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The Façade and Reality of the Canadian Economy PDF Print E-mail
Justice News
Posted by Joan Russow
Thursday, 08 October 2015 15:48
 
 
By Alan Danesh
 
The Conservatives claim to be true custodians of the 
 
economy. Yet as the figures below from Statistics Canada 
 
and International Monetary Fund clearly document, 
 
Canadian economy was being rapidly hollowed out in the 
 
last six years of the Conservative rule.
 
The Total Balance 
 
of Payments deficits for 2009, 2010, 2011, 2012, 2013, 
 
and 2014 are listed below: They represent a dramatic 
 
reversal of the massive the Balance of Payments 
 
surpluses of earlier years that the Conservatives 
 
inherited: 
 
2005 $ +21,910 x million
 
2006 $ +17,953 x million
 
2007 $ +11,307 x million
 
2008 $ +3,470 x million
 
2009 $ -40,341 x million
 
2010 $ -58,419 x million
 
2011 $ -47,195 x million
 
2012 $ -59,911 x million
 
2013 $ -56,254 x million
 
2014 $ -41,480 x million
 
____________________________
 
Sources: Statistics Canada, CANSIM, tables 376-0101.
 
International Monetary Fund Balance of 
 
Payments Statistics Yearbook and data files.
 
[Type text]
 
T
wo of the largest deficits are in the categories of 
 
Services (-$22,997 million) and Portfolio Investments 
 
(-$20,342 million). These are where any balance of trade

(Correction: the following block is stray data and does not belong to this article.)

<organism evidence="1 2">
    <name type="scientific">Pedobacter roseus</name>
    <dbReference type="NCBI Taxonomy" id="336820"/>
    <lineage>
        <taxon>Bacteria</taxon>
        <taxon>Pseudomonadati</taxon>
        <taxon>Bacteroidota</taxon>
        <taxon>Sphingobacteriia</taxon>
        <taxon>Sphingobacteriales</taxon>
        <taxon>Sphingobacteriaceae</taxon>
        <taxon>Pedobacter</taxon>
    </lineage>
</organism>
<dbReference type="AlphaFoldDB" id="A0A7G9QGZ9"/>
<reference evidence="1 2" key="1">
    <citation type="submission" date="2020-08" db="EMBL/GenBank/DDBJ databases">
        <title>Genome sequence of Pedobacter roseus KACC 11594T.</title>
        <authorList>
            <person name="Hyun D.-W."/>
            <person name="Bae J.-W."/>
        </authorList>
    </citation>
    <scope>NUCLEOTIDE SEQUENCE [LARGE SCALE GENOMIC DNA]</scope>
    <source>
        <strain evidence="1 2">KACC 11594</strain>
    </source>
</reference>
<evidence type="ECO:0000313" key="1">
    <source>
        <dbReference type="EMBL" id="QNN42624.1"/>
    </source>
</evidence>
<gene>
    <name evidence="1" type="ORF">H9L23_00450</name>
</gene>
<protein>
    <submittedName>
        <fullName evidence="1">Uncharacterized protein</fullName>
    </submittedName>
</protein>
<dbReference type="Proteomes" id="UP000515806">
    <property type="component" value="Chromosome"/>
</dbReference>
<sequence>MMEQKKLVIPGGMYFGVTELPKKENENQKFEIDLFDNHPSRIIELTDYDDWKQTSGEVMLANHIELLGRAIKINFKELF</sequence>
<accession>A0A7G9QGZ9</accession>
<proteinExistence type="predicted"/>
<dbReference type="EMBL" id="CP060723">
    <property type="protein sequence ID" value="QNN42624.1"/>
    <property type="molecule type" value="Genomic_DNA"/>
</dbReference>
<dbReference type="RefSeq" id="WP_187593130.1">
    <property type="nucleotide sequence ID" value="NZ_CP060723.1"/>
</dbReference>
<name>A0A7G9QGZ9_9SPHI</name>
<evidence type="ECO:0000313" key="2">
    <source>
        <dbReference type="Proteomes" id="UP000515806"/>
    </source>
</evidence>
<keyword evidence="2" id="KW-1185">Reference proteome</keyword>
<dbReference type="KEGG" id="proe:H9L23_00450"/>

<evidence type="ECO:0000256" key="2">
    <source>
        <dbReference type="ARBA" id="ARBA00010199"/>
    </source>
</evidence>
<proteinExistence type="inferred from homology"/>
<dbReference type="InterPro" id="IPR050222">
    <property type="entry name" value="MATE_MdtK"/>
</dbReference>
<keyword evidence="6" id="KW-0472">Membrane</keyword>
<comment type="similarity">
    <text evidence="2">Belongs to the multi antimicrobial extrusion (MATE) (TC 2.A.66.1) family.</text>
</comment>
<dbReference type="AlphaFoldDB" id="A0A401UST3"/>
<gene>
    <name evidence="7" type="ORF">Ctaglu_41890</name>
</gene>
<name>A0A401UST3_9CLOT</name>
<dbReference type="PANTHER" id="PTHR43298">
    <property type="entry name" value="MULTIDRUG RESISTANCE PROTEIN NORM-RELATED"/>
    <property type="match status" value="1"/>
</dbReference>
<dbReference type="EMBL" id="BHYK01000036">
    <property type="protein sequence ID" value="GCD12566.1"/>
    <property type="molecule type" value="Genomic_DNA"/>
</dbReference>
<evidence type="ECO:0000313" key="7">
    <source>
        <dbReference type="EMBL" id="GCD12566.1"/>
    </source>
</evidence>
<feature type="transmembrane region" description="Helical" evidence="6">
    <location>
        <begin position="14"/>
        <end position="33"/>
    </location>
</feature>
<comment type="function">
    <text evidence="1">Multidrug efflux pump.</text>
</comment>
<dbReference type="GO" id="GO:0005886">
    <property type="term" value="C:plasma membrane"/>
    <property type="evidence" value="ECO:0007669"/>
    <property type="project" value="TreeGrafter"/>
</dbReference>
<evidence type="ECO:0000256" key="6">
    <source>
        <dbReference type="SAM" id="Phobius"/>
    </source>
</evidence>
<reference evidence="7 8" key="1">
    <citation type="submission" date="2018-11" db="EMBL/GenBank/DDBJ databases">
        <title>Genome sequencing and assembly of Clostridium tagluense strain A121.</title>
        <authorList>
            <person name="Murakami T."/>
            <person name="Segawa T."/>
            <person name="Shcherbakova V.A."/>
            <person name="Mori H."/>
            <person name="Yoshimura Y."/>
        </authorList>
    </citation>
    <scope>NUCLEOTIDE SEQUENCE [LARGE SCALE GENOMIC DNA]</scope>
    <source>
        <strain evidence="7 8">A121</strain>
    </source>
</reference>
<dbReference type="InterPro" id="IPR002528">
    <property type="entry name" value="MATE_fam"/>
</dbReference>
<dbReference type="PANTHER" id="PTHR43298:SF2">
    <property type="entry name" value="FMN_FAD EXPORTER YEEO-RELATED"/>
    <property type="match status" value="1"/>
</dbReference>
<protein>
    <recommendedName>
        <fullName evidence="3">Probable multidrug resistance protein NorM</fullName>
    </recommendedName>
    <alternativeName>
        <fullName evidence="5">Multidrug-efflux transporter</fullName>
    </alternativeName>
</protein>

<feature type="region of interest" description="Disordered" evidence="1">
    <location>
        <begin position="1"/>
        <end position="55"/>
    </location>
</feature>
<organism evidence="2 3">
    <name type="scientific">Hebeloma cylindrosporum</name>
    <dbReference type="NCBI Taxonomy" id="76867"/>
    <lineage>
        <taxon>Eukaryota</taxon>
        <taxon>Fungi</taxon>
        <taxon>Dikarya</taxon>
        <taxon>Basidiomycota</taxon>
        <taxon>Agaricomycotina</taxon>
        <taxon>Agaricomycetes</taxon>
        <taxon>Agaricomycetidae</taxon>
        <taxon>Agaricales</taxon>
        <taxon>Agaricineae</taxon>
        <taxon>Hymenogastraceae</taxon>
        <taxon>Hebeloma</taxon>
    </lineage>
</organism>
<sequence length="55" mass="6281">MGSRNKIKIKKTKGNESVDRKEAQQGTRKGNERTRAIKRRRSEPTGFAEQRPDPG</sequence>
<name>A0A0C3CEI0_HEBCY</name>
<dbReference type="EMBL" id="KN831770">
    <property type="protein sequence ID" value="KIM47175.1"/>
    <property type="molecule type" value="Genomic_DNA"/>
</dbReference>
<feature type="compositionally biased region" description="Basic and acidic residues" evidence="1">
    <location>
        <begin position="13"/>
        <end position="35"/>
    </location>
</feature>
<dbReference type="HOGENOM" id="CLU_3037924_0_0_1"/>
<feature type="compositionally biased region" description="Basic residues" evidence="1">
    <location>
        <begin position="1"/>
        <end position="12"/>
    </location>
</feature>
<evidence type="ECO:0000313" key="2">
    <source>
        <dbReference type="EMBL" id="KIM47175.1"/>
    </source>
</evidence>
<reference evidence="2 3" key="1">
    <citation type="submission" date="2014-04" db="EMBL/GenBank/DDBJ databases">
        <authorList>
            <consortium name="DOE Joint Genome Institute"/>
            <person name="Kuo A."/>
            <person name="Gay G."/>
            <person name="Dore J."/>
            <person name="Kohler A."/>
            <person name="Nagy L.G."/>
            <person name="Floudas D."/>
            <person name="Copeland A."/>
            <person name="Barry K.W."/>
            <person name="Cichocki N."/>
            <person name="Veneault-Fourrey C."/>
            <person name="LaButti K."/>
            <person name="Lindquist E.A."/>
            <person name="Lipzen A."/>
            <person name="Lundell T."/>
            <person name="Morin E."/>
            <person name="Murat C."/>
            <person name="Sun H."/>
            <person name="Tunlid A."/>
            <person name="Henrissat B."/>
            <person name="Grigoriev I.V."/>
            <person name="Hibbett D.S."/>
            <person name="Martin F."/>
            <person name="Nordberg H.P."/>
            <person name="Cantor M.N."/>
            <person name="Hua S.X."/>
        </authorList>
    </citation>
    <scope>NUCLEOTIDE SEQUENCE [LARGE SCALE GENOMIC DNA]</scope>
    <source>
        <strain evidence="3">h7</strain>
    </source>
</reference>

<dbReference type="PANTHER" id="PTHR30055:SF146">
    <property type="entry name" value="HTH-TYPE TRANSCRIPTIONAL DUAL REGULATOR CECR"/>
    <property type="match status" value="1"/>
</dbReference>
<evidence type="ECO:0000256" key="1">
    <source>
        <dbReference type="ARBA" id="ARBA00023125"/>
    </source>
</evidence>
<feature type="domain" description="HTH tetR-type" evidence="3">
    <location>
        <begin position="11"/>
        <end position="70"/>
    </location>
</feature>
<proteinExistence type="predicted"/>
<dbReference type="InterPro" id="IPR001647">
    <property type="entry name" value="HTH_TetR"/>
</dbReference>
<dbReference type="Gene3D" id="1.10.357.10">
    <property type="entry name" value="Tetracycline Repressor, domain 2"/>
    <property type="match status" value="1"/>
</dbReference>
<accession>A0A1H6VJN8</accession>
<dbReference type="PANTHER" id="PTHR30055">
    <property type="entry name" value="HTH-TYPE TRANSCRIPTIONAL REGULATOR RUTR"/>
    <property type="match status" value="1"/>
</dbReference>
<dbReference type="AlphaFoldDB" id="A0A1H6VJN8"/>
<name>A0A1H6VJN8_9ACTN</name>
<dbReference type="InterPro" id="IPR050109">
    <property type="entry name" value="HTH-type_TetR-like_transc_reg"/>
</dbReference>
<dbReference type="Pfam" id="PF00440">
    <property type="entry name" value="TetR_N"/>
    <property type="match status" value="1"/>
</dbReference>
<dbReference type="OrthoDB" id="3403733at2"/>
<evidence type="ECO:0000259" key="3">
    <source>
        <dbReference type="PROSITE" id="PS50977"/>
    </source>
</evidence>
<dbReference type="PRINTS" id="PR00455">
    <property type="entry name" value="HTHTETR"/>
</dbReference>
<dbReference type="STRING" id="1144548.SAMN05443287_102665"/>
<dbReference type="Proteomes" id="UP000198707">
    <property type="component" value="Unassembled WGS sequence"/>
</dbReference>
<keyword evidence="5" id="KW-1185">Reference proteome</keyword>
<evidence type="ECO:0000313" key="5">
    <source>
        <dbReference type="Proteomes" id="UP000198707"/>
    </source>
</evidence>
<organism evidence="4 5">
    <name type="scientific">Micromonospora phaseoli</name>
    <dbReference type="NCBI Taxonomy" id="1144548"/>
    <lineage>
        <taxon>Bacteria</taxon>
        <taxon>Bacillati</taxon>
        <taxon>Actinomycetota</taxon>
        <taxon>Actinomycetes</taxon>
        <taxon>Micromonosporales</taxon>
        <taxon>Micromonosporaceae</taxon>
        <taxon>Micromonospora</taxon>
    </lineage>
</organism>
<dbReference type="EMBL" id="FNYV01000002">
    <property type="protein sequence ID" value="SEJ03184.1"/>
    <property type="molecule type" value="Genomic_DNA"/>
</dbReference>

surpluses gained through Canada’s export of goods are 
 
In reality Canadians’ standard of living has been 
 
maintained through a process of reverse mortgage, 
 
whereby Canada has been losing between $40 billion 
 
and $59.9 billion worth of its national economic assets 
 
each year in the past 6 years.
 
 
Any claim that these deficits are the result of 
 
international economic recession has no validity, since 
 
during the same period of massive Canadian balance of 
 
payments deficits many other countries from Algeria to 
 
Zambia, and many others in between, including the 
 
poverty-stricken Bangladesh, have been accumulating 
 
vast balance of payments surpluses.
 
 
International Balance of Payments is the nation’s 
 
“budget,” and is far more crucial in its impact on jobs 
 
and the economy than the government budget. Data 
 
generally available show that for every billion dollars 
 
which is taken out of the economy between 28,000 and 
 
40,000 jobs are lost in Canada, depending on in which 
 
area of the economy the funds would have been spent. If 
 
we multiply even the lower estimate of 28,000 jobs by 
 
the average $50.6 billion annual balance of payments 
 
deficits, the average number of jobs lost to Canadian 
 
economy in each year is more than 1.4 million. The 
 
façade of prosperity is maintained through the sale of 
 
Canadian national assets to foreign investors.
 
 
 
Alan Danesh is a political scientist trained in law. He lives 
 
in Victoria, British Columbia, Canada.
 
Last Updated on Thursday, 08 October 2015 15:54
 

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